Section 6.1. Principles of Usability


6.1. Principles of Usability

Whether you are building an Ajax application, an ATM, an air traffic control system, or a kitchen appliance, the basic principles of usability design are universal. Here we'll look at those principles.

Web development as a whole benefits from a multidisciplinary approach, and designing for usability requires similar breadth. There are a few different usability hats you can donand each role is essential.

6.1.1. Personal Assistant: Defending Attention

The job of building a UI is not unlike being a personal assistant. In this age of information overload, we could all use an assistant at times: someone to help manage and defend one of our most precious resources, attention. As you think about your user interface, imagine you're the personal assistant to a VIP. Perhaps an A-list celebrity or a Fortune 100 CEO. Your job is to help manage that person's attention. Even in menial tasks ("Bring me a Danish!"), your role is essentially to free your boss from dealing with low-level distractions (such as hunger), so he's free to focus on other tasks. Perhaps he's overwhelmed with a barrage of requests for attentionconstant phone calls, business opportunities, calendar appointments, emails, interesting news items, and so on. Some of those things may be vitally important; some are merely a nuisance. You must so thoroughly know his interests and priorities that you can act on his behalf: filtering, buffering, maximizing, and minimizing certain elements. Ideally, you will provide him with just what he needs, at just the time he needs it.

The role of a UI designer is similarto put certain pieces of information and certain opportunities front and center in the user's attention and to push other things toward the background. Just as a good assistant might dial the phone and wait on hold for you, so too a good piece of software might anticipate what you're likely to click next and pre-load it. A good assistant would prepare a portfolio of background information and hand it off just before a meeting. Similarly, a well-designed interface would provide the necessary contextual information to support a task.

(Granted, the job is a delicate and risky one. Woe to the assistant who assumes too much and to the software that's too helpful.)

Attention is a finite resource. Every feature, every piece of text, and every graphical element pulls at the attention of the user. By corollary, every feature or element added to a screen diminishes the attention paid to every other element. So think critically about the relative importance of every new addition and be a vigilant defender of the user's attention.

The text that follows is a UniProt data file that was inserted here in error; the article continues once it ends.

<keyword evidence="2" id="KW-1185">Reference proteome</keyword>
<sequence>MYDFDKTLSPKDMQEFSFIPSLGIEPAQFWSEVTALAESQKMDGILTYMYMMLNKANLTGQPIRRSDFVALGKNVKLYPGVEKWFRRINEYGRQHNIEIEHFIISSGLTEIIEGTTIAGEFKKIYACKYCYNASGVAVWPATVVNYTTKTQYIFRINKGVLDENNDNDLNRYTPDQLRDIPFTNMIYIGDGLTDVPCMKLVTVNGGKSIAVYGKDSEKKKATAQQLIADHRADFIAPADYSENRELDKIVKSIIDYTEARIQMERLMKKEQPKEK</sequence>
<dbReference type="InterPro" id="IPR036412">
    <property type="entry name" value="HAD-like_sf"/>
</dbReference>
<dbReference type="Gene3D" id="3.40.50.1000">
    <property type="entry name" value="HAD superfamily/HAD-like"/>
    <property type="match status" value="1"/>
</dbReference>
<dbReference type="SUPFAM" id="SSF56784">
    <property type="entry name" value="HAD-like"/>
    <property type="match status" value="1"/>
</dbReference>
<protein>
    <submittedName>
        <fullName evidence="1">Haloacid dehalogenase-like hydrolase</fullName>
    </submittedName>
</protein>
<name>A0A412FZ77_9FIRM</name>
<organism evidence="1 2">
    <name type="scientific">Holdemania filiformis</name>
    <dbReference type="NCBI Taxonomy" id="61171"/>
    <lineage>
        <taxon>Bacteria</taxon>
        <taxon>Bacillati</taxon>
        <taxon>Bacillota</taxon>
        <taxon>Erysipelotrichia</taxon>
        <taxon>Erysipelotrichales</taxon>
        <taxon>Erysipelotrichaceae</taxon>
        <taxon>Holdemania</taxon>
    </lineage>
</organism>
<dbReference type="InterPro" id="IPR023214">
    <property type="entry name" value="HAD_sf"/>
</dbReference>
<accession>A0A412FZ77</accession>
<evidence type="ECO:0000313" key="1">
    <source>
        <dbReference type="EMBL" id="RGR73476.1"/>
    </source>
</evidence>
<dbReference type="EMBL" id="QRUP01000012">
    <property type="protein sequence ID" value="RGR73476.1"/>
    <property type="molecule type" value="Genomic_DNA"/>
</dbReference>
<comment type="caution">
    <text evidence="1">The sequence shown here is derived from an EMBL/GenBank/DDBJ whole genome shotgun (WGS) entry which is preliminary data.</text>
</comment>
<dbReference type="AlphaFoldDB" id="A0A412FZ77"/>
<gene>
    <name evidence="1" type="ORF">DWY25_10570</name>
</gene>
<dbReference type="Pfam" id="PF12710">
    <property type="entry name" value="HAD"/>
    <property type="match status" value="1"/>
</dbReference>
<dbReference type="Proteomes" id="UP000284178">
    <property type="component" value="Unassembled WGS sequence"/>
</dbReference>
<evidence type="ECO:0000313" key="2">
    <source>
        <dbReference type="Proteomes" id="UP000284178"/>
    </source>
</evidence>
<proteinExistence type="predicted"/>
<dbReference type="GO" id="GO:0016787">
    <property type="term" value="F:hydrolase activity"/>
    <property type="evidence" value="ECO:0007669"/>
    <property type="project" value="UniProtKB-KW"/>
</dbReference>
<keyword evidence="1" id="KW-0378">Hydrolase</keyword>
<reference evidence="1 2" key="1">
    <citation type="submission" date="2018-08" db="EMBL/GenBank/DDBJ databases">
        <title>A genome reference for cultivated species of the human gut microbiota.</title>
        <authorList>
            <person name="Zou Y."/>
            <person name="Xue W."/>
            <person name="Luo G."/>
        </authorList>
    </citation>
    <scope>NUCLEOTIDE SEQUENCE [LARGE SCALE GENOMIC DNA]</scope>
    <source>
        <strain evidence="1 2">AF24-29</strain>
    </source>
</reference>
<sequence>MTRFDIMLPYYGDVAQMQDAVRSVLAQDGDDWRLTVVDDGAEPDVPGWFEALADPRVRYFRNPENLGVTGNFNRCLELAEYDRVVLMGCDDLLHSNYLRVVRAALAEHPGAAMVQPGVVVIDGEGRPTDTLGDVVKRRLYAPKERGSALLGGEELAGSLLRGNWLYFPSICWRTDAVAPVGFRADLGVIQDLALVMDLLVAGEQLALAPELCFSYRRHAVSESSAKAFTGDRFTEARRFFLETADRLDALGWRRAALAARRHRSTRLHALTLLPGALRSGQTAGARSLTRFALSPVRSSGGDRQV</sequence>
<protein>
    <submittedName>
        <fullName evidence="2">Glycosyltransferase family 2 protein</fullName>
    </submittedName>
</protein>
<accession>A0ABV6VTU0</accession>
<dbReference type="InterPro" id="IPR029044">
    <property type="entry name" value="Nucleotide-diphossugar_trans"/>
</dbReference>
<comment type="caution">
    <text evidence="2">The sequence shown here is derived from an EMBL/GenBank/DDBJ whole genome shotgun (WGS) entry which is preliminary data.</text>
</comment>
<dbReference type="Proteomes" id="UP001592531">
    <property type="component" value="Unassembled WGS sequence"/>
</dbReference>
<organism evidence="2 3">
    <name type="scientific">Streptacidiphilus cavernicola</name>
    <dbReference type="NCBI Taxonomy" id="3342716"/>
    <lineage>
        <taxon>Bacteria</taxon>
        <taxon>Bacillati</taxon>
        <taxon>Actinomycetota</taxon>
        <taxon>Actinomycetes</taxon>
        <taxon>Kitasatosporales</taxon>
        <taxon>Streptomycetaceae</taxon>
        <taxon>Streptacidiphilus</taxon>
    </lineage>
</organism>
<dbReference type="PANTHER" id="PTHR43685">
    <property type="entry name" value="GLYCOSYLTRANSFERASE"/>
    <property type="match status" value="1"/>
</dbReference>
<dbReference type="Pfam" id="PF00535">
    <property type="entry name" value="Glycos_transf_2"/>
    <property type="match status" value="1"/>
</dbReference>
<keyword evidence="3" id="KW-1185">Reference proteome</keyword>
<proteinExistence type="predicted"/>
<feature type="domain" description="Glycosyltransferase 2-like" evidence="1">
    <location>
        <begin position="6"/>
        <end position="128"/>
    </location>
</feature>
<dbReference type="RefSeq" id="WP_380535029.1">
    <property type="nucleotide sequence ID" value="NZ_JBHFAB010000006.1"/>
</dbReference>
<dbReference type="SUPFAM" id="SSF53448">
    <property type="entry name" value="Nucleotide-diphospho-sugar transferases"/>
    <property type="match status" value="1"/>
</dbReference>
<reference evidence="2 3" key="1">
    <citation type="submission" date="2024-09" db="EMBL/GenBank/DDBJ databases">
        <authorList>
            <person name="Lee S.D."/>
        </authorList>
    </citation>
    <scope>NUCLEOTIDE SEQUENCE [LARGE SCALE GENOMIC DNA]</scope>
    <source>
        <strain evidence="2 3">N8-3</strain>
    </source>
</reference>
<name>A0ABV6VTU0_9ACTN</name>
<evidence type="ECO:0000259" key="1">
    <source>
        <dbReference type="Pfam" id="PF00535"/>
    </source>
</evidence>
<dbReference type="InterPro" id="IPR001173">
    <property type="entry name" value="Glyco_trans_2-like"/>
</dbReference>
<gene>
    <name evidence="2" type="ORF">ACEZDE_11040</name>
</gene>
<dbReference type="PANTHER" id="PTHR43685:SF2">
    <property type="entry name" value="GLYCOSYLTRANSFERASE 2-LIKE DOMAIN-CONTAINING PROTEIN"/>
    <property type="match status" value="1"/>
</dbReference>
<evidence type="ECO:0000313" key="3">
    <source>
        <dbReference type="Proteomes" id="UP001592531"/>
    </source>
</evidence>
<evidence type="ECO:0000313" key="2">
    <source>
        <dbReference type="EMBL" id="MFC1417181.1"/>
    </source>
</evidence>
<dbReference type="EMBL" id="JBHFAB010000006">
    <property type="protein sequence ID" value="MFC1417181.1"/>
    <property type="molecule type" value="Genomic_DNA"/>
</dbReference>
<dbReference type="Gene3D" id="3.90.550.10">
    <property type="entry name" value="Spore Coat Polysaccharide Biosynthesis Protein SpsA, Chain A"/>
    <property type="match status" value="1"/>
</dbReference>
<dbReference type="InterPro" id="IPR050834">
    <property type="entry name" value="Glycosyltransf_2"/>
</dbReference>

6.1.2. Tour Guide: Manage Expectations

The next role of the usability designer is like that of a tour guide: that cheerful person who knows the relative charms of every neighborhood, and who has an entertainment suggestion to suit every taste. She'll ensure that guests are always oriented and aware of their opportunities. Good user interface design requires the same sort of comforting touch, also known as expectation management. To put it simply: well-designed software always works like the user expects it to.

6.1.2.1. User models and program models

So what drives user expectations? The mind is quite amazing in its ability to make inferences and predictions about how a system works. When people use software, they form an internal, mental picture of the system called the user model. The bad news is that the picture is usually wrongor at least, oversimplified a great deal. But it's not the only model for how software worksthe other is the program model. The program model is always right, by definition, because it's embodied by the code itself. The program model is a precise, literal description of the way the software works, bugs and all. When the user model doesn't conform to the program model, users' expectations about the system fall down, leaving them frustrated and ineffective.

6.1.2.2. Example: Windows versus Mac program models

Generally speaking, Microsoft Windows applications always have at least one window openperhaps it's minimized to the taskbar, but it is still there. And when that master window is closed, the application exits. And so people gradually, unconsciously create a user model to explain the connection: something along the lines of "applications are windows." Of course, that's not strictly the reality, but it's an understandable assumption. But on the Mac, the program model is different: applications can run without any windows. Close them, and the application is still running. As a result, when Windows folks first use a Mac, they often unintentionally leave a string of running applications. All because their user model ("applications arewindows") doesn't conform to the program model ("applications have windows").

The job of expectation management can be seen as lining up the user model and the program model by providing cues that allow the user to make accurate predictions about how the software will work.

6.1.2.3. Set accurate expectations

Years ago, I traveled to Hong Kong and noticed something I'd never seen before: at major intersections, the pedestrian "Don't Walk" sign showed a timer, counting down the seconds until the light would change. It's a helpful piece of information to have: I could decide to speed up, slow down, change my course, or just wait it out. A clear win for expectation management: increased efficiency, reduced anxiety.

The memory returned to me a couple of years later, when my hometown installed the same type of pedestrian signals. Unfortunately, it was implemented slightly differently. Someone had decided (probably citing safety reasons) that they ought to fudge the numbers: so when the timer said there were ten seconds before the light changed, there were really fifteen seconds. The first time I encountered the new signal, they got me: I didn't cross the street, even though I had plenty of time. Annoying. But worse, it taught me not to trust the timer. I started watching how other people interacted with the light, and it was the same: even when the timer showed no time left, they darted into the street. The supposed safety feature backfired.

When building interfaces, trust your users. Provide accurate information, and they'll form accurate expectations.

6.1.3. Mentor: Design Not Just for Usability, but Learnability